Starting Wednesday morning at 10 AM, the Keynote for IO will begin. If you can’t make it or don’t have tickets, everything will still be live streamed.

IO2016 Site

Area 120 is for Startups

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Google created Area 120 to entice Intelligent Employees to stay

Google Ventures is just one way that Google puts money into an idea.  And with all the brilliant people already working at Google, you’d think that the 20% of the time would yield more good ideas.   But Google top brass know that not everyone will get the money for their idea, so to entice intelligent employees to stay, they’ve devised Area 120.

Employees used to get 20% of their work time for non-scope projects, but only last year Google put a cork in that.  And now with Area 120 they’re opening it up again, however it is slightly different.   Rather than give up 20% of the time every week, employees are given a set period of months with actual company backing to develop their ideas into functional products.  If an employee or group can prove initially that the idea is viable, they will get the time and money to move ahead.

It has long been a tradition in Silicon Valley to take one’s idea outside the company often, to return to the tune of millions (if not billions) of dollars when the product is viable.  But Google would rather keep the talent happy and inside the company rather than force them potentially elsewhere.  Google (Alphabet) buys many companies, often for the talent, and it seems wise to keep them local and encourage development without even “leaving the office”.

Of course Area 120 will not convince everyone to stay, but it might just bolster more employees to test their mettle with Google.  The ideal could shake loose even more great ideas and a potentially lower cost.  It’s great to see that Google is still as progressive and thoughtful enough to recognize greatness within it’s borders.

Here’s to another good idea.

Source: The Information

Canadian Competition Bureau declares Google not anti-competitive

 

Google is not anti-competitive, in Canada at least, says Competition Bureau

The Canadian Competition Bureau has dropped its case against Google, declaring that the company is not anti-competitive. This decision comes just prior to the European Union’s move to make the same accusation against the search giant.

According to a blog post on the website of the Competition Bureau released on April 19th, the Bureau has determined that the majority of Google’s activities are not infringing on the the rights of other companies to compete in the same market.  The Bureau did however take issue with Google’s requirement of advertisers that they not sell ads with other search engines.  Google has complied with the Bureau’s request that this be changed, for a period of five years.

After an extensive, three-year investigation, and listening to thousands of complaints from customers and rivals, the Bureau determined that Google’s most direct intent was for the sake of users of its search engine.  The algorithm that Google employs is often changed, but for the embetterment of the users, not to skirt competitive rules or lord it’s market dominance over others.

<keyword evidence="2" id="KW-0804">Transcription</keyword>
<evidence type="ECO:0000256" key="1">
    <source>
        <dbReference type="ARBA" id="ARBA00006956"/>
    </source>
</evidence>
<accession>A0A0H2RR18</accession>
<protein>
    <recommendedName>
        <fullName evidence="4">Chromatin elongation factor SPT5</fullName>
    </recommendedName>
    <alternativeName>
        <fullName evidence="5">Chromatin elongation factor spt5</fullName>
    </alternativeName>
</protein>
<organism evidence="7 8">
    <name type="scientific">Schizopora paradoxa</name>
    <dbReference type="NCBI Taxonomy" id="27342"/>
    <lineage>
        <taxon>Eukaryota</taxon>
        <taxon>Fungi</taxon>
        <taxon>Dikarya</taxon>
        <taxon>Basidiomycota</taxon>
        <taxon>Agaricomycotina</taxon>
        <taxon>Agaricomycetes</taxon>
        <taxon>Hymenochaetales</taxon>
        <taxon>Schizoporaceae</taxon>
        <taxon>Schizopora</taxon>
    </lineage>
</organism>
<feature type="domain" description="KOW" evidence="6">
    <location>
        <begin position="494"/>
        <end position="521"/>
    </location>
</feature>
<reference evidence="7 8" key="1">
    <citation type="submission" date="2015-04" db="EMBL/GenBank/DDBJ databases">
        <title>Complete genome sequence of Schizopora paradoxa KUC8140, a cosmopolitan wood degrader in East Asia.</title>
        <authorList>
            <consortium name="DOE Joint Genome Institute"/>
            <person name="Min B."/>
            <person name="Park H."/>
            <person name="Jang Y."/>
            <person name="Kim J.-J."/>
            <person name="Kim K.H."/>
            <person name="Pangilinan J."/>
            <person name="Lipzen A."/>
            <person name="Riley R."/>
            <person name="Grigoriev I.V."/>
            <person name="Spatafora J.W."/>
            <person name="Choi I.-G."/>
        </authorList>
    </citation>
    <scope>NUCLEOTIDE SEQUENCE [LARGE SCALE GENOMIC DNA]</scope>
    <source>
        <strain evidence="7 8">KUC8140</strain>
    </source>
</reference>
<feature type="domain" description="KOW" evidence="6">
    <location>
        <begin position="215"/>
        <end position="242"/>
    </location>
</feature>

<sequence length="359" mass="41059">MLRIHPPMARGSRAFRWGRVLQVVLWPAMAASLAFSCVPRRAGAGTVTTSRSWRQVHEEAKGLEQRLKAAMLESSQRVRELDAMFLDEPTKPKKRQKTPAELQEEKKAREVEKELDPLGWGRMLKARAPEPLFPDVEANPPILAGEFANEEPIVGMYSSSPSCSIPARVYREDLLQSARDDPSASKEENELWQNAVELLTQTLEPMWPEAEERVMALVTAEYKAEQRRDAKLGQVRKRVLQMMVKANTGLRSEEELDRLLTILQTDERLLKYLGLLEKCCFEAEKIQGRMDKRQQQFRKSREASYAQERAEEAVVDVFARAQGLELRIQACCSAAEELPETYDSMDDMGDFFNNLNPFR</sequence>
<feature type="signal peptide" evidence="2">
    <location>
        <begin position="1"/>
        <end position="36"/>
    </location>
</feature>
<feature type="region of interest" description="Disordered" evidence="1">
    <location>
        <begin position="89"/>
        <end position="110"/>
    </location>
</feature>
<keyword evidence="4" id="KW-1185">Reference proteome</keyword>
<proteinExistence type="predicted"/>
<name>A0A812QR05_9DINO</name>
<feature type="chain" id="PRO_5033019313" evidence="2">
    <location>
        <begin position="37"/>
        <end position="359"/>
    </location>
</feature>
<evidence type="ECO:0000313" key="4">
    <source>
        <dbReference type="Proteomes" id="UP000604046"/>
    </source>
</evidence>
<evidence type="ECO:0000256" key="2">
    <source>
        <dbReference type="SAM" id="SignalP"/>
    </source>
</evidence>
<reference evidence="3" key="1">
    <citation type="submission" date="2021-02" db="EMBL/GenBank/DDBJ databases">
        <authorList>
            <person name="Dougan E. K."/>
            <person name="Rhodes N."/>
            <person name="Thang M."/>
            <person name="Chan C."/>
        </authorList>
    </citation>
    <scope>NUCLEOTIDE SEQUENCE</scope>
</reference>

Following the investigation and Google’s compliance, the Canadian Competition Bureau makes note that it is interested to see what the European Union finds.  For now, we will have to watch the EU’s grilling of Google’s search and advertising practices.  But the hope stands that the wisdom expressed in the findings of both the US and Canadian anti-competition watchdogs is reflected in that of the EU.

Source: CCB Blog

Google Loon Project over US soil

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The Domestic version of the Google Loon Project

As is required by the US Federal Communications Commission, Google has filed a request to fly it’s Loon project over US soil.  All this might sound like pie in the sky, and so it is somewhat.  But short of the multi-million dollar cost to launch a rocket into near-earth orbit, the concept has a nice sound to it.

For three years now, Google has been testing the Loon project over the Southern Hemisphere in places like Easter Island, New Zealand, and Indonesia.  But in general these activities have occurred in areas where it is very difficult to string up cables for internet access.  The idea is perfect for getting communications out to remote places.  And this is no less true for the remote parts of the US.

Unlike recent stories about Google Fiber Wireless, the Loon project offers lesser data rates (than fiber), but likely with prices being lower also. The expected throughput should reflect what is now possible via LTE 4G.

The name of the project reflects the actual idea.  It’s not just a cute title, rather real weather balloons carrying 60 to 580 MHz transceivers.  And there’s no worry that these lithe wireless devices will either run out of power or be snagged by the wing of a commercial airliner.  They operate on solar energy and fly 2.5 times higher than most aircraft (11 miles high).

Although the announcement for the local expansion of the Loon project in the US came in November of 2015, Google does not expect to unleash the product for about 2 years.   For those who are waiting for Google Fiber, both Google Fiber Wireless and Google Project Loon may be yet a little longer in the wings.